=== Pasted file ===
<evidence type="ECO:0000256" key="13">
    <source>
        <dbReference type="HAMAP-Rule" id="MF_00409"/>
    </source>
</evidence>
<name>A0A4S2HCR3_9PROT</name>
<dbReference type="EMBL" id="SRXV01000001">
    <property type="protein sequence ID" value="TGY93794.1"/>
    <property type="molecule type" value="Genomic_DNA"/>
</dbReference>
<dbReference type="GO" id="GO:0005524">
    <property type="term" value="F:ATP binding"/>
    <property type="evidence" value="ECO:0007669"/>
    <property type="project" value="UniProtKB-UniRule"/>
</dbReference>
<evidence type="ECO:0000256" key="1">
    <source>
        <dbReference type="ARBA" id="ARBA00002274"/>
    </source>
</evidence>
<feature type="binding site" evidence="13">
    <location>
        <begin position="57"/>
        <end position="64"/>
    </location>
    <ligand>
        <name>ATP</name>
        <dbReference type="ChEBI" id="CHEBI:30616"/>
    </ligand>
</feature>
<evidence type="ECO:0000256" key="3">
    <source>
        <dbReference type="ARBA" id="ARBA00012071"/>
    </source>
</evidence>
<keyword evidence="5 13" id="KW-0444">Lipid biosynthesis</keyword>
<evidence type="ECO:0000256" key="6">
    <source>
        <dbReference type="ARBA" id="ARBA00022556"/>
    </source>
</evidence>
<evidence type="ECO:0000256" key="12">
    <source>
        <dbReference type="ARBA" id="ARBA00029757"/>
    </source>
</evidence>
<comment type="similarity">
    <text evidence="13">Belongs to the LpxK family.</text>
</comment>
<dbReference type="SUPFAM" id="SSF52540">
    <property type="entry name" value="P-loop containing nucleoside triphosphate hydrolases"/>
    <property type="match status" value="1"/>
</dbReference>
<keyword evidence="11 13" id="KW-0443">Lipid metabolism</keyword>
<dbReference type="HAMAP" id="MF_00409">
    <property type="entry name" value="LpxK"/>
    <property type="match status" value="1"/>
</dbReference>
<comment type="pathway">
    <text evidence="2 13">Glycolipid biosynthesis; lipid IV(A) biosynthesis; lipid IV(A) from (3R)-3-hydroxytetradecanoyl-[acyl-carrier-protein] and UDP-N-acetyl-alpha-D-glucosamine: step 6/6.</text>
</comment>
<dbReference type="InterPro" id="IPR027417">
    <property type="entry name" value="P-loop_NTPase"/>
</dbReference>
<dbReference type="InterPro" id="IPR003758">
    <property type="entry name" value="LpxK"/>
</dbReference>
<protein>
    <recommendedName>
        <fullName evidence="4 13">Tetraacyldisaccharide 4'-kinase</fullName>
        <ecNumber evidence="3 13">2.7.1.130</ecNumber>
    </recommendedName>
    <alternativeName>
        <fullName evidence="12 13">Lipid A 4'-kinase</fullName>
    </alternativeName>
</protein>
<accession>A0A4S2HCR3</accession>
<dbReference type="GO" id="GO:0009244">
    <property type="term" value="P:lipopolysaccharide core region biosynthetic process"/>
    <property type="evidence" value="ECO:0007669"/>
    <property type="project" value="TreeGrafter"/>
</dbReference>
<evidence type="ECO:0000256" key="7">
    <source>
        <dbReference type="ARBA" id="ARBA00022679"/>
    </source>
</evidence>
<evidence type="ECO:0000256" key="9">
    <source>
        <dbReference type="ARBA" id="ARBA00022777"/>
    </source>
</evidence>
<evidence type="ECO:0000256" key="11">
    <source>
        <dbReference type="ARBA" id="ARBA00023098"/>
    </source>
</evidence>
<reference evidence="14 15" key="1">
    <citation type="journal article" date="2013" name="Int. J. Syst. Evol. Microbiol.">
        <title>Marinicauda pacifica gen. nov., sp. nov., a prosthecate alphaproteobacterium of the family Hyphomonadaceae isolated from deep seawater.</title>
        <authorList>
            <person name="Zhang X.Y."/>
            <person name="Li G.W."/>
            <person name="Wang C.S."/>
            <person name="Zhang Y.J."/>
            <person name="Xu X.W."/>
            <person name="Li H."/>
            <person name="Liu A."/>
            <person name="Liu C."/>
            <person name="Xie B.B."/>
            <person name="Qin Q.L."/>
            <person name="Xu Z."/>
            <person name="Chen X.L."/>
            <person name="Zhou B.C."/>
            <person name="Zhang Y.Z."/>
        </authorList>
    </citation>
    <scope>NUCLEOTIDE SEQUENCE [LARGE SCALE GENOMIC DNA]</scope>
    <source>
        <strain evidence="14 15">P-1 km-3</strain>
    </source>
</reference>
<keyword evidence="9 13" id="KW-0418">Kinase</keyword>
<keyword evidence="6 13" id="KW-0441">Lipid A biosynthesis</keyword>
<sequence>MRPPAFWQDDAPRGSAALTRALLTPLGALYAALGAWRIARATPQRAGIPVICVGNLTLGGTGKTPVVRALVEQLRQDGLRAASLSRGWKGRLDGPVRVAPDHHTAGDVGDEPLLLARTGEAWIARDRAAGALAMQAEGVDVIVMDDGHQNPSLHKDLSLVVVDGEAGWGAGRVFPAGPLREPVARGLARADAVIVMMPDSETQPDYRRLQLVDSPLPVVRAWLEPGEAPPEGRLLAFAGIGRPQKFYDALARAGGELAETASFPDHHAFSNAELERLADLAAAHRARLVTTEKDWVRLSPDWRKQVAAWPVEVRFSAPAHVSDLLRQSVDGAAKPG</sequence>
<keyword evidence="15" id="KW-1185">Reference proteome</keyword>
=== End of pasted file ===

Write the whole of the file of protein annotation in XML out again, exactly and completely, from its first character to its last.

<evidence type="ECO:0000256" key="13">
    <source>
        <dbReference type="HAMAP-Rule" id="MF_00409"/>
    </source>
</evidence>
<name>A0A4S2HCR3_9PROT</name>
<dbReference type="EMBL" id="SRXV01000001">
    <property type="protein sequence ID" value="TGY93794.1"/>
    <property type="molecule type" value="Genomic_DNA"/>
</dbReference>
<dbReference type="GO" id="GO:0005524">
    <property type="term" value="F:ATP binding"/>
    <property type="evidence" value="ECO:0007669"/>
    <property type="project" value="UniProtKB-UniRule"/>
</dbReference>
<evidence type="ECO:0000256" key="1">
    <source>
        <dbReference type="ARBA" id="ARBA00002274"/>
    </source>
</evidence>
<feature type="binding site" evidence="13">
    <location>
        <begin position="57"/>
        <end position="64"/>
    </location>
    <ligand>
        <name>ATP</name>
        <dbReference type="ChEBI" id="CHEBI:30616"/>
    </ligand>
</feature>
<evidence type="ECO:0000256" key="3">
    <source>
        <dbReference type="ARBA" id="ARBA00012071"/>
    </source>
</evidence>
<keyword evidence="5 13" id="KW-0444">Lipid biosynthesis</keyword>
<evidence type="ECO:0000256" key="6">
    <source>
        <dbReference type="ARBA" id="ARBA00022556"/>
    </source>
</evidence>
<evidence type="ECO:0000256" key="12">
    <source>
        <dbReference type="ARBA" id="ARBA00029757"/>
    </source>
</evidence>
<comment type="similarity">
    <text evidence="13">Belongs to the LpxK family.</text>
</comment>
<dbReference type="SUPFAM" id="SSF52540">
    <property type="entry name" value="P-loop containing nucleoside triphosphate hydrolases"/>
    <property type="match status" value="1"/>
</dbReference>
<keyword evidence="11 13" id="KW-0443">Lipid metabolism</keyword>
<dbReference type="HAMAP" id="MF_00409">
    <property type="entry name" value="LpxK"/>
    <property type="match status" value="1"/>
</dbReference>
<comment type="pathway">
    <text evidence="2 13">Glycolipid biosynthesis; lipid IV(A) biosynthesis; lipid IV(A) from (3R)-3-hydroxytetradecanoyl-[acyl-carrier-protein] and UDP-N-acetyl-alpha-D-glucosamine: step 6/6.</text>
</comment>
<dbReference type="InterPro" id="IPR027417">
    <property type="entry name" value="P-loop_NTPase"/>
</dbReference>
<dbReference type="InterPro" id="IPR003758">
    <property type="entry name" value="LpxK"/>
</dbReference>
<protein>
    <recommendedName>
        <fullName evidence="4 13">Tetraacyldisaccharide 4'-kinase</fullName>
        <ecNumber evidence="3 13">2.7.1.130</ecNumber>
    </recommendedName>
    <alternativeName>
        <fullName evidence="12 13">Lipid A 4'-kinase</fullName>
    </alternativeName>
</protein>
<accession>A0A4S2HCR3</accession>
<dbReference type="GO" id="GO:0009244">
    <property type="term" value="P:lipopolysaccharide core region biosynthetic process"/>
    <property type="evidence" value="ECO:0007669"/>
    <property type="project" value="TreeGrafter"/>
</dbReference>
<evidence type="ECO:0000256" key="7">
    <source>
        <dbReference type="ARBA" id="ARBA00022679"/>
    </source>
</evidence>
<evidence type="ECO:0000256" key="9">
    <source>
        <dbReference type="ARBA" id="ARBA00022777"/>
    </source>
</evidence>
<evidence type="ECO:0000256" key="11">
    <source>
        <dbReference type="ARBA" id="ARBA00023098"/>
    </source>
</evidence>
<reference evidence="14 15" key="1">
    <citation type="journal article" date="2013" name="Int. J. Syst. Evol. Microbiol.">
        <title>Marinicauda pacifica gen. nov., sp. nov., a prosthecate alphaproteobacterium of the family Hyphomonadaceae isolated from deep seawater.</title>
        <authorList>
            <person name="Zhang X.Y."/>
            <person name="Li G.W."/>
            <person name="Wang C.S."/>
            <person name="Zhang Y.J."/>
            <person name="Xu X.W."/>
            <person name="Li H."/>
            <person name="Liu A."/>
            <person name="Liu C."/>
            <person name="Xie B.B."/>
            <person name="Qin Q.L."/>
            <person name="Xu Z."/>
            <person name="Chen X.L."/>
            <person name="Zhou B.C."/>
            <person name="Zhang Y.Z."/>
        </authorList>
    </citation>
    <scope>NUCLEOTIDE SEQUENCE [LARGE SCALE GENOMIC DNA]</scope>
    <source>
        <strain evidence="14 15">P-1 km-3</strain>
    </source>
</reference>
<keyword evidence="9 13" id="KW-0418">Kinase</keyword>
<keyword evidence="6 13" id="KW-0441">Lipid A biosynthesis</keyword>
<sequence>MRPPAFWQDDAPRGSAALTRALLTPLGALYAALGAWRIARATPQRAGIPVICVGNLTLGGTGKTPVVRALVEQLRQDGLRAASLSRGWKGRLDGPVRVAPDHHTAGDVGDEPLLLARTGEAWIARDRAAGALAMQAEGVDVIVMDDGHQNPSLHKDLSLVVVDGEAGWGAGRVFPAGPLREPVARGLARADAVIVMMPDSETQPDYRRLQLVDSPLPVVRAWLEPGEAPPEGRLLAFAGIGRPQKFYDALARAGGELAETASFPDHHAFSNAELERLADLAAAHRARLVTTEKDWVRLSPDWRKQVAAWPVEVRFSAPAHVSDLLRQSVDGAAKPG</sequence>
<keyword evidence="15" id="KW-1185">Reference proteome</keyword>